Lifting the veil on conflict, culture and politics
Flying into Kabul
Many friends are surprised that both times I’ve come to work in Afghanistan, I’ve flown into Kabul on ordinary commercial airlines.
Perhaps because the country is so often in the headlines for war, bombings and death, people usually seem to expect visitors to arrive on bare-bones army transport planes or the United Nations-managed flights that originally took diplomats and journalists into the country after the fall of the Taliban.
In fact Afghanistan has no less than four commercial airlines, with flights to countries including China, Pakistan, Tajikistan, Germany, Kuwait, Turkey, Saudi Arabia and Kazakhstan.
Ariana is the state airline. Safi is the most aggressive commercial newcomer and flies to Frankfurt as well as domestically. Kam Air has focused particularly on central Asian destinations while Pamir is more of a domestic contender.
Most Western visitors depart for Kabul from Dubai’s creaky terminal 2 (though Safi have graduated to terminal 1 in the main airport).
It was nicknamed the “axis of evil” terminal by someone back when George W. Bush was in the White House and the departures board read like a list of the regimes slammed by Bush or the cities targetted by United States troops.
But even in the main airport, the departure gates for Safi flights gather a strange collection of travellers and make the destination board almost redundant even for first-time visitors to Afghanistan.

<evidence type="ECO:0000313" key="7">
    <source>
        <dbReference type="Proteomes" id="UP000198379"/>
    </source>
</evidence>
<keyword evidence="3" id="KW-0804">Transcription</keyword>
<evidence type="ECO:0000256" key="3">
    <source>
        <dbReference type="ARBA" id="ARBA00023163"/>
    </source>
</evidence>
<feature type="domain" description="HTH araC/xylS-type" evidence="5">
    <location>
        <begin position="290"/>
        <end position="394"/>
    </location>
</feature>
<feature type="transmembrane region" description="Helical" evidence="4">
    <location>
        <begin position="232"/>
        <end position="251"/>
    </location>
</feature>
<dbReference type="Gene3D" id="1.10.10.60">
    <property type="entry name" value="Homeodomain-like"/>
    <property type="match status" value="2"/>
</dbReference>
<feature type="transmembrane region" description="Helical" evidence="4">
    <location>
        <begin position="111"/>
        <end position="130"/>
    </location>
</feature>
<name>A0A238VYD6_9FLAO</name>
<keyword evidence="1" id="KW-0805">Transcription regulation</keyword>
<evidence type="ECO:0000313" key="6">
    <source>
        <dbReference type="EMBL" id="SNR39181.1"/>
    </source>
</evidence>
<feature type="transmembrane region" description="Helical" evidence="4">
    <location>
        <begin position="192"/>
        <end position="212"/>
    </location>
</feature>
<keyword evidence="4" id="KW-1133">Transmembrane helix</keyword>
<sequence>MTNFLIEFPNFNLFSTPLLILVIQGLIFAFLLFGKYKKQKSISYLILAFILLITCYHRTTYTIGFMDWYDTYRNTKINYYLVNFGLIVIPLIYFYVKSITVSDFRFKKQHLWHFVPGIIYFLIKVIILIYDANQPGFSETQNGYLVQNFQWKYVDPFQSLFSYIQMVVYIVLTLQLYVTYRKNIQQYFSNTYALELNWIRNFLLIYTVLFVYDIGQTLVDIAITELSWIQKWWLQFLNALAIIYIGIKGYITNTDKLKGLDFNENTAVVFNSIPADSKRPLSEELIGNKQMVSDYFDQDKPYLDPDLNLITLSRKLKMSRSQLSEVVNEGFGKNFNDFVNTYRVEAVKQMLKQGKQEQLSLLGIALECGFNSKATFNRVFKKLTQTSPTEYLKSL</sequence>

Bulky security contractors listen to ipods beside trim diplomats hunched over the latest policy must-read, while skinny, unfit journalists kitted out for an “embed” with the troops sprawl next to NGO workers who are among the few dressed in something like normal civilian clothes.
Only a handful are women. A colleague recently headed to Dubai on a packed flight on which she counted only 3 other women, a sex-ratio perhaps even lower than in the country’s male-dominated public life. And Afghans also seem to be in a minority.
The flights themselves are as cramped and uneventful, the food as plastic and unappetising, as any other short haul flight (it takes just over 2 hours to get to Kabul from Dubai). There is no on-flight entertainment. But when I took a Safi plane to Kabul on December 22, sunrise over the snow-capped mountains that ring the capital made for a mesmerising show, and a wonderful welcome back.